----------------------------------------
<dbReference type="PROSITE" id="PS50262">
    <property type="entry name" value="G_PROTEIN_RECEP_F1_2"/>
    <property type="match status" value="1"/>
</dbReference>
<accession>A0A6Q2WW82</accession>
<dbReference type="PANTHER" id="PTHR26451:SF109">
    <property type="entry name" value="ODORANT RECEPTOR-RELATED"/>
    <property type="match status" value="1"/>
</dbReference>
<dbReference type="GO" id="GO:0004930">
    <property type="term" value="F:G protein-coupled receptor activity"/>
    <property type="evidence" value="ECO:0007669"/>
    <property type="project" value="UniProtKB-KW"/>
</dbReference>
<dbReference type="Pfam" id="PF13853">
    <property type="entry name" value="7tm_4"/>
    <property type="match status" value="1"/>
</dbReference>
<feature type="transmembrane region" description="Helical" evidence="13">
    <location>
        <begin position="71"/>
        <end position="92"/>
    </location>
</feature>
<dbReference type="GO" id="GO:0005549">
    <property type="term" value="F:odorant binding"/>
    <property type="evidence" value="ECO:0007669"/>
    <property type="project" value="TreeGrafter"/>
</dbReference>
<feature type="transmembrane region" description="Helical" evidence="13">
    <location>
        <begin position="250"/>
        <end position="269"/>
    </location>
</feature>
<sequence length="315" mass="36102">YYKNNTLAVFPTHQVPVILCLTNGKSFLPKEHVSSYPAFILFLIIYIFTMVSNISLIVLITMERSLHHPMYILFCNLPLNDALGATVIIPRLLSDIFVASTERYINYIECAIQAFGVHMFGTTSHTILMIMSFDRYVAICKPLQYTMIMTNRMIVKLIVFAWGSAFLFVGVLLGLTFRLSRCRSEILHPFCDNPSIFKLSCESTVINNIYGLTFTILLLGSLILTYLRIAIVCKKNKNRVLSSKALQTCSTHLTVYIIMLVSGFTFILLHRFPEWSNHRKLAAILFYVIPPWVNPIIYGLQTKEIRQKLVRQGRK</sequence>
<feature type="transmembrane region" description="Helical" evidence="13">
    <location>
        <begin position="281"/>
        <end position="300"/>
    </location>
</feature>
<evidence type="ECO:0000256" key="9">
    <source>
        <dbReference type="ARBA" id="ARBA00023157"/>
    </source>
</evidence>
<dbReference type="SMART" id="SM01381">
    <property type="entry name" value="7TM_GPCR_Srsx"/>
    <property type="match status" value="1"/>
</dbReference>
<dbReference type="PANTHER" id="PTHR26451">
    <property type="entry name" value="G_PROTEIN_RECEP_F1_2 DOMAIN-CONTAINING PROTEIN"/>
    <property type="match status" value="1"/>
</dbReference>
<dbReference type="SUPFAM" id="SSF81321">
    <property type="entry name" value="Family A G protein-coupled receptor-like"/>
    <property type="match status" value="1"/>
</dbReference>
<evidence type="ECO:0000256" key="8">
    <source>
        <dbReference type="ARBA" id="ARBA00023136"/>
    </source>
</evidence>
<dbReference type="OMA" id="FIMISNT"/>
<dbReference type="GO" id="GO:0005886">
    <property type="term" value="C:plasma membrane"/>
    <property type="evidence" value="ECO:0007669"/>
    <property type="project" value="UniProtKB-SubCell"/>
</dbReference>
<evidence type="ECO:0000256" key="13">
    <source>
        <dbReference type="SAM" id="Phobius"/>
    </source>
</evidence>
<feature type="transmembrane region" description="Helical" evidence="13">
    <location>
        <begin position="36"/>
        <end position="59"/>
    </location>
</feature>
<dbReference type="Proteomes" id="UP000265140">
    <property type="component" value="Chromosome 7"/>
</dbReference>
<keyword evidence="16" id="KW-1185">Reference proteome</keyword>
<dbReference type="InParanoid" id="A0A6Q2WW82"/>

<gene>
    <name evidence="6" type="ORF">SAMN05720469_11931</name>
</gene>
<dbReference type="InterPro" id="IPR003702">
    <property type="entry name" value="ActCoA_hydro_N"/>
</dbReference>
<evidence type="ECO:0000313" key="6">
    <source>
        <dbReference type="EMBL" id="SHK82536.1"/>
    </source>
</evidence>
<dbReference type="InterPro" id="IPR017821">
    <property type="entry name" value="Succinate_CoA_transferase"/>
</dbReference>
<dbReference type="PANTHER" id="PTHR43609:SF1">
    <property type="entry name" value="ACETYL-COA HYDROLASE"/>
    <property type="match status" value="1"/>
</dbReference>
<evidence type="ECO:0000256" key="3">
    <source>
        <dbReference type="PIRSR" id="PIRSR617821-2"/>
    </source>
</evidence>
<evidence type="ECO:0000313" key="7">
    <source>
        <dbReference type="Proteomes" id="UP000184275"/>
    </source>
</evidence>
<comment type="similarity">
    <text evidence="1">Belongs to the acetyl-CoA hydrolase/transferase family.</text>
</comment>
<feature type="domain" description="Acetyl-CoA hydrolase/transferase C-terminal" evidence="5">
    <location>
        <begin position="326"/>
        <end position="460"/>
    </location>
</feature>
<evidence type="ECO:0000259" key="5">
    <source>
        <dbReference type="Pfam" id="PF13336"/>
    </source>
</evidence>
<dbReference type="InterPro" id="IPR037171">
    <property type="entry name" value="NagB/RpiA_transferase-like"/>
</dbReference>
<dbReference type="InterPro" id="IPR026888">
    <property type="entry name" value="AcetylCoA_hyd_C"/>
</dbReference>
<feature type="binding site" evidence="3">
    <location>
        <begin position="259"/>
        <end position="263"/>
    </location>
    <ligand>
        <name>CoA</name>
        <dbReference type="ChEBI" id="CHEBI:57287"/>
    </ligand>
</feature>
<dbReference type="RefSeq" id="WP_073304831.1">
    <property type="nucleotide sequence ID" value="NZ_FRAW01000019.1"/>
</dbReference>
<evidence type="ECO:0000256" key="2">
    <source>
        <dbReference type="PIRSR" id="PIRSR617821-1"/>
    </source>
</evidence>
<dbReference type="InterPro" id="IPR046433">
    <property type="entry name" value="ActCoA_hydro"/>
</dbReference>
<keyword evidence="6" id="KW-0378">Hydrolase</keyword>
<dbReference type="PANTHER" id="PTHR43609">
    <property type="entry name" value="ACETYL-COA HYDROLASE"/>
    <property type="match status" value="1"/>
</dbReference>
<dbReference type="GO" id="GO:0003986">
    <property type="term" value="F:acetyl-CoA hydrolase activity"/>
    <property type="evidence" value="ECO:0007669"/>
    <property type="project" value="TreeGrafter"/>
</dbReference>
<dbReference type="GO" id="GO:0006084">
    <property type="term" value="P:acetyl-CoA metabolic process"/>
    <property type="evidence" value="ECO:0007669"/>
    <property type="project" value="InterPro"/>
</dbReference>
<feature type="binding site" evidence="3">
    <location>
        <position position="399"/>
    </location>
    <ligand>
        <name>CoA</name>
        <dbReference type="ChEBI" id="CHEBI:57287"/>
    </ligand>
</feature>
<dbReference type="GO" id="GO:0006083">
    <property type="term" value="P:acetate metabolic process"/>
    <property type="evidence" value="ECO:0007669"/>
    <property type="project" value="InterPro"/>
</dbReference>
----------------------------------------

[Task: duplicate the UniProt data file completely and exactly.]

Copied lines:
<dbReference type="PROSITE" id="PS50262">
    <property type="entry name" value="G_PROTEIN_RECEP_F1_2"/>
    <property type="match status" value="1"/>
</dbReference>
<accession>A0A6Q2WW82</accession>
<dbReference type="PANTHER" id="PTHR26451:SF109">
    <property type="entry name" value="ODORANT RECEPTOR-RELATED"/>
    <property type="match status" value="1"/>
</dbReference>
<dbReference type="GO" id="GO:0004930">
    <property type="term" value="F:G protein-coupled receptor activity"/>
    <property type="evidence" value="ECO:0007669"/>
    <property type="project" value="UniProtKB-KW"/>
</dbReference>
<dbReference type="Pfam" id="PF13853">
    <property type="entry name" value="7tm_4"/>
    <property type="match status" value="1"/>
</dbReference>
<feature type="transmembrane region" description="Helical" evidence="13">
    <location>
        <begin position="71"/>
        <end position="92"/>
    </location>
</feature>
<dbReference type="GO" id="GO:0005549">
    <property type="term" value="F:odorant binding"/>
    <property type="evidence" value="ECO:0007669"/>
    <property type="project" value="TreeGrafter"/>
</dbReference>
<feature type="transmembrane region" description="Helical" evidence="13">
    <location>
        <begin position="250"/>
        <end position="269"/>
    </location>
</feature>
<sequence length="315" mass="36102">YYKNNTLAVFPTHQVPVILCLTNGKSFLPKEHVSSYPAFILFLIIYIFTMVSNISLIVLITMERSLHHPMYILFCNLPLNDALGATVIIPRLLSDIFVASTERYINYIECAIQAFGVHMFGTTSHTILMIMSFDRYVAICKPLQYTMIMTNRMIVKLIVFAWGSAFLFVGVLLGLTFRLSRCRSEILHPFCDNPSIFKLSCESTVINNIYGLTFTILLLGSLILTYLRIAIVCKKNKNRVLSSKALQTCSTHLTVYIIMLVSGFTFILLHRFPEWSNHRKLAAILFYVIPPWVNPIIYGLQTKEIRQKLVRQGRK</sequence>
<feature type="transmembrane region" description="Helical" evidence="13">
    <location>
        <begin position="281"/>
        <end position="300"/>
    </location>
</feature>
<evidence type="ECO:0000256" key="9">
    <source>
        <dbReference type="ARBA" id="ARBA00023157"/>
    </source>
</evidence>
<dbReference type="SMART" id="SM01381">
    <property type="entry name" value="7TM_GPCR_Srsx"/>
    <property type="match status" value="1"/>
</dbReference>
<dbReference type="PANTHER" id="PTHR26451">
    <property type="entry name" value="G_PROTEIN_RECEP_F1_2 DOMAIN-CONTAINING PROTEIN"/>
    <property type="match status" value="1"/>
</dbReference>
<dbReference type="SUPFAM" id="SSF81321">
    <property type="entry name" value="Family A G protein-coupled receptor-like"/>
    <property type="match status" value="1"/>
</dbReference>
<evidence type="ECO:0000256" key="8">
    <source>
        <dbReference type="ARBA" id="ARBA00023136"/>
    </source>
</evidence>
<dbReference type="OMA" id="FIMISNT"/>
<dbReference type="GO" id="GO:0005886">
    <property type="term" value="C:plasma membrane"/>
    <property type="evidence" value="ECO:0007669"/>
    <property type="project" value="UniProtKB-SubCell"/>
</dbReference>
<evidence type="ECO:0000256" key="13">
    <source>
        <dbReference type="SAM" id="Phobius"/>
    </source>
</evidence>
<feature type="transmembrane region" description="Helical" evidence="13">
    <location>
        <begin position="36"/>
        <end position="59"/>
    </location>
</feature>
<dbReference type="Proteomes" id="UP000265140">
    <property type="component" value="Chromosome 7"/>
</dbReference>
<keyword evidence="16" id="KW-1185">Reference proteome</keyword>
<dbReference type="InParanoid" id="A0A6Q2WW82"/>

<gene>
    <name evidence="6" type="ORF">SAMN05720469_11931</name>
</gene>
<dbReference type="InterPro" id="IPR003702">
    <property type="entry name" value="ActCoA_hydro_N"/>
</dbReference>
<evidence type="ECO:0000313" key="6">
    <source>
        <dbReference type="EMBL" id="SHK82536.1"/>
    </source>
</evidence>
<dbReference type="InterPro" id="IPR017821">
    <property type="entry name" value="Succinate_CoA_transferase"/>
</dbReference>
<dbReference type="PANTHER" id="PTHR43609:SF1">
    <property type="entry name" value="ACETYL-COA HYDROLASE"/>
    <property type="match status" value="1"/>
</dbReference>
<evidence type="ECO:0000256" key="3">
    <source>
        <dbReference type="PIRSR" id="PIRSR617821-2"/>
    </source>
</evidence>
<evidence type="ECO:0000313" key="7">
    <source>
        <dbReference type="Proteomes" id="UP000184275"/>
    </source>
</evidence>
<comment type="similarity">
    <text evidence="1">Belongs to the acetyl-CoA hydrolase/transferase family.</text>
</comment>
<feature type="domain" description="Acetyl-CoA hydrolase/transferase C-terminal" evidence="5">
    <location>
        <begin position="326"/>
        <end position="460"/>
    </location>
</feature>
<evidence type="ECO:0000259" key="5">
    <source>
        <dbReference type="Pfam" id="PF13336"/>
    </source>
</evidence>
<dbReference type="InterPro" id="IPR037171">
    <property type="entry name" value="NagB/RpiA_transferase-like"/>
</dbReference>
<dbReference type="InterPro" id="IPR026888">
    <property type="entry name" value="AcetylCoA_hyd_C"/>
</dbReference>
<feature type="binding site" evidence="3">
    <location>
        <begin position="259"/>
        <end position="263"/>
    </location>
    <ligand>
        <name>CoA</name>
        <dbReference type="ChEBI" id="CHEBI:57287"/>
    </ligand>
</feature>
<dbReference type="RefSeq" id="WP_073304831.1">
    <property type="nucleotide sequence ID" value="NZ_FRAW01000019.1"/>
</dbReference>
<evidence type="ECO:0000256" key="2">
    <source>
        <dbReference type="PIRSR" id="PIRSR617821-1"/>
    </source>
</evidence>
<dbReference type="InterPro" id="IPR046433">
    <property type="entry name" value="ActCoA_hydro"/>
</dbReference>
<keyword evidence="6" id="KW-0378">Hydrolase</keyword>
<dbReference type="PANTHER" id="PTHR43609">
    <property type="entry name" value="ACETYL-COA HYDROLASE"/>
    <property type="match status" value="1"/>
</dbReference>
<dbReference type="GO" id="GO:0003986">
    <property type="term" value="F:acetyl-CoA hydrolase activity"/>
    <property type="evidence" value="ECO:0007669"/>
    <property type="project" value="TreeGrafter"/>
</dbReference>
<dbReference type="GO" id="GO:0006084">
    <property type="term" value="P:acetyl-CoA metabolic process"/>
    <property type="evidence" value="ECO:0007669"/>
    <property type="project" value="InterPro"/>
</dbReference>
<feature type="binding site" evidence="3">
    <location>
        <position position="399"/>
    </location>
    <ligand>
        <name>CoA</name>
        <dbReference type="ChEBI" id="CHEBI:57287"/>
    </ligand>
</feature>
<dbReference type="GO" id="GO:0006083">
    <property type="term" value="P:acetate metabolic process"/>
    <property type="evidence" value="ECO:0007669"/>
    <property type="project" value="InterPro"/>
</dbReference>